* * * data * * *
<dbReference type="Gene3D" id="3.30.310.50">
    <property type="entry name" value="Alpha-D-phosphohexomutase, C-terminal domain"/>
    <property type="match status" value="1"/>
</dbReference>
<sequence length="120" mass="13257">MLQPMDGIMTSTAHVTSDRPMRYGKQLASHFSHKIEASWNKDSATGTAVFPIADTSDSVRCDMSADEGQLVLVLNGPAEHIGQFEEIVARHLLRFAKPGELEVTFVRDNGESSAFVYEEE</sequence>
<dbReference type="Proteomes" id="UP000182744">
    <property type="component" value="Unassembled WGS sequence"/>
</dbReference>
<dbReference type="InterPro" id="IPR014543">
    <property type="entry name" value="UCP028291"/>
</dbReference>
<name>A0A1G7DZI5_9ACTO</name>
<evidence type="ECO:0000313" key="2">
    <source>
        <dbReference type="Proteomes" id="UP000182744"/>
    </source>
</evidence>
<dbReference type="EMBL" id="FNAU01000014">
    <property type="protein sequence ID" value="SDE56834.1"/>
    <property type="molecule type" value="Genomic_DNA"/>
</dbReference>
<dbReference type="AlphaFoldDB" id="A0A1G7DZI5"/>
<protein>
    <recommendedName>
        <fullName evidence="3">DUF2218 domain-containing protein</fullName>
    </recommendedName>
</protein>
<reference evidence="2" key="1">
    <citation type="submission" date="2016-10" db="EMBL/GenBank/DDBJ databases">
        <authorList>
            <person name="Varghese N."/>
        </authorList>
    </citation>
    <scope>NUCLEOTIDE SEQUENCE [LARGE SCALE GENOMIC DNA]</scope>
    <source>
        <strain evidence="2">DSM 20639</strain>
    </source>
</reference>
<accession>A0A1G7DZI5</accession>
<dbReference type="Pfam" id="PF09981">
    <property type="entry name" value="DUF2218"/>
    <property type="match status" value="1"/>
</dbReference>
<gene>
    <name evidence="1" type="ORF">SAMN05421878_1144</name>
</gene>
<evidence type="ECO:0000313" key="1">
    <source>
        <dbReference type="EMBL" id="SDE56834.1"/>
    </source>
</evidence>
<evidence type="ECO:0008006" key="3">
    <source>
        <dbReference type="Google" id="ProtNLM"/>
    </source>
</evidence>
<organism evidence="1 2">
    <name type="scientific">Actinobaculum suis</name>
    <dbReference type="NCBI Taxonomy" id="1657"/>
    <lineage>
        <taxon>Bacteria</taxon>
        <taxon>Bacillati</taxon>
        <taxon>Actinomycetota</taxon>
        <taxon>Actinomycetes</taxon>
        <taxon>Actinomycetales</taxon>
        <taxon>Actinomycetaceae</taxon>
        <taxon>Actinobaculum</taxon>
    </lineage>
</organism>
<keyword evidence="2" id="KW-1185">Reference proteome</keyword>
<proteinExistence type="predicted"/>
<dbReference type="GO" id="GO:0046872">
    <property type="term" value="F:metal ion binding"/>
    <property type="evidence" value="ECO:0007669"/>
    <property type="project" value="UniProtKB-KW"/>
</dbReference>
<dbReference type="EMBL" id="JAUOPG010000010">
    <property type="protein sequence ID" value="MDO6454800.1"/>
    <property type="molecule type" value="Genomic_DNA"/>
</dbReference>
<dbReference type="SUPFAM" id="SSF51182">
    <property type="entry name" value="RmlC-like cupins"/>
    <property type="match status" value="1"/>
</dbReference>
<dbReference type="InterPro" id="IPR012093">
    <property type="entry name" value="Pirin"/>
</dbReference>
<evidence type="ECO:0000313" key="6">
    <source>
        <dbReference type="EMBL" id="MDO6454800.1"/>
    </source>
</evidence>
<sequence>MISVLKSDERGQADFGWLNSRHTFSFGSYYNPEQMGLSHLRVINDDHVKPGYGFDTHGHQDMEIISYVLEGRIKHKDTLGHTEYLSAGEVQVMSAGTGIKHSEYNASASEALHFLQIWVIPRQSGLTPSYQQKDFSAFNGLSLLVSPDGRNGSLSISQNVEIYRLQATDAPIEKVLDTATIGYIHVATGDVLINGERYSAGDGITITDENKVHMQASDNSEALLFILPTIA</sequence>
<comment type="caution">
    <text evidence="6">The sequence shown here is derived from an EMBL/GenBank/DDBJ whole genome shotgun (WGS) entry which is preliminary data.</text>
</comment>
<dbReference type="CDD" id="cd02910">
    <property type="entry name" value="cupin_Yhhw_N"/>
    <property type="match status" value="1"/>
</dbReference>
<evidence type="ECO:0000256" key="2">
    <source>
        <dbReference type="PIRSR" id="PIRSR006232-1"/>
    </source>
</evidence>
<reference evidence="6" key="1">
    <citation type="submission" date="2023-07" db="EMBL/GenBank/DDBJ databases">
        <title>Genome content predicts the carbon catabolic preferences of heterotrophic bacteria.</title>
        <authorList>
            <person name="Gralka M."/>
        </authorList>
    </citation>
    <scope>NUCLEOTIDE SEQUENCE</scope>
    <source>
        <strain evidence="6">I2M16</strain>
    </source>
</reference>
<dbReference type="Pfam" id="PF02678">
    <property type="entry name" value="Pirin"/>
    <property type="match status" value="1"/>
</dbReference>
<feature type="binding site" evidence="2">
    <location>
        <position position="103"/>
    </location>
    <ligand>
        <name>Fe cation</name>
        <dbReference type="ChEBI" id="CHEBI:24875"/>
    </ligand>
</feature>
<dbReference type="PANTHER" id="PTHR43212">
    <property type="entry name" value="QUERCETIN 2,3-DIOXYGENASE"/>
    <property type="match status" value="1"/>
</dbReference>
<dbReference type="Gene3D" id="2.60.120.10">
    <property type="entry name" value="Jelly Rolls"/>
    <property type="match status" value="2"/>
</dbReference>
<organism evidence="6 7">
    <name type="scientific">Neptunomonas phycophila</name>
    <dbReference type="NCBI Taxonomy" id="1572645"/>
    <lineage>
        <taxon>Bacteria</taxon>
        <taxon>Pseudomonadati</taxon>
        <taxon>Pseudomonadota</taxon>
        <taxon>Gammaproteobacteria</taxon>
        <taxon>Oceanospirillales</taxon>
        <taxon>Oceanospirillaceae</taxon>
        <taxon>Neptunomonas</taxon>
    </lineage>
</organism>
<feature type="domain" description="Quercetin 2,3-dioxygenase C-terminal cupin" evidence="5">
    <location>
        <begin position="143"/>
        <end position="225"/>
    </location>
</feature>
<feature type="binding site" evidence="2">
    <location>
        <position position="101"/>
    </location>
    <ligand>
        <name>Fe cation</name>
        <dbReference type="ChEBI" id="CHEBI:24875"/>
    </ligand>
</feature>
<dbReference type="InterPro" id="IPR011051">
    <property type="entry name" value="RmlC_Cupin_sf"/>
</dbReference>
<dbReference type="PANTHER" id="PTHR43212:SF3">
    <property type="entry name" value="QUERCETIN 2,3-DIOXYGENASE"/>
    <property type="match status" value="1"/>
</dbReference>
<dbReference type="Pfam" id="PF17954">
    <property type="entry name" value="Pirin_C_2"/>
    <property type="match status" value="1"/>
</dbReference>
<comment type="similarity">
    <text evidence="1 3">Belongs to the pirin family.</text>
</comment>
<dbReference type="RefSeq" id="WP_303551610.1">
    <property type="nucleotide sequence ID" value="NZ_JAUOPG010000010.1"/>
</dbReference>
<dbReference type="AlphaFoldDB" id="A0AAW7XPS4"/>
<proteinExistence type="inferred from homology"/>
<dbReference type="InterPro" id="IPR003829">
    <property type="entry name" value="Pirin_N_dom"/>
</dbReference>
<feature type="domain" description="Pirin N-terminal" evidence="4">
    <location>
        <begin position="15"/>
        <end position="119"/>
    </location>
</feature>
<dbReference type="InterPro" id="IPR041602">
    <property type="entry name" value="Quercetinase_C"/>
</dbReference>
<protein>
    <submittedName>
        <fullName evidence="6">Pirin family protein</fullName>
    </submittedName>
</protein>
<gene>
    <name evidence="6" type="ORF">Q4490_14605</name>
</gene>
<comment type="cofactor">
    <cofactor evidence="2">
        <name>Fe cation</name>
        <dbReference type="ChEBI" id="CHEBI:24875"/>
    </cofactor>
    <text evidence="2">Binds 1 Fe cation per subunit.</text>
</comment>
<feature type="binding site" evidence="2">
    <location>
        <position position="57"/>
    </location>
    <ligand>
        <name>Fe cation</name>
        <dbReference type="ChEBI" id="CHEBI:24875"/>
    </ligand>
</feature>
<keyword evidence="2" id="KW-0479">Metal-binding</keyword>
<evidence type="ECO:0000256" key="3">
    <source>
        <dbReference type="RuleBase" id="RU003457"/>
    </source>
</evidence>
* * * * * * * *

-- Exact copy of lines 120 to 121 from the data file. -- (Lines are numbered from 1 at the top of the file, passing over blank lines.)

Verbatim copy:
    <property type="match status" value="1"/>
</dbReference>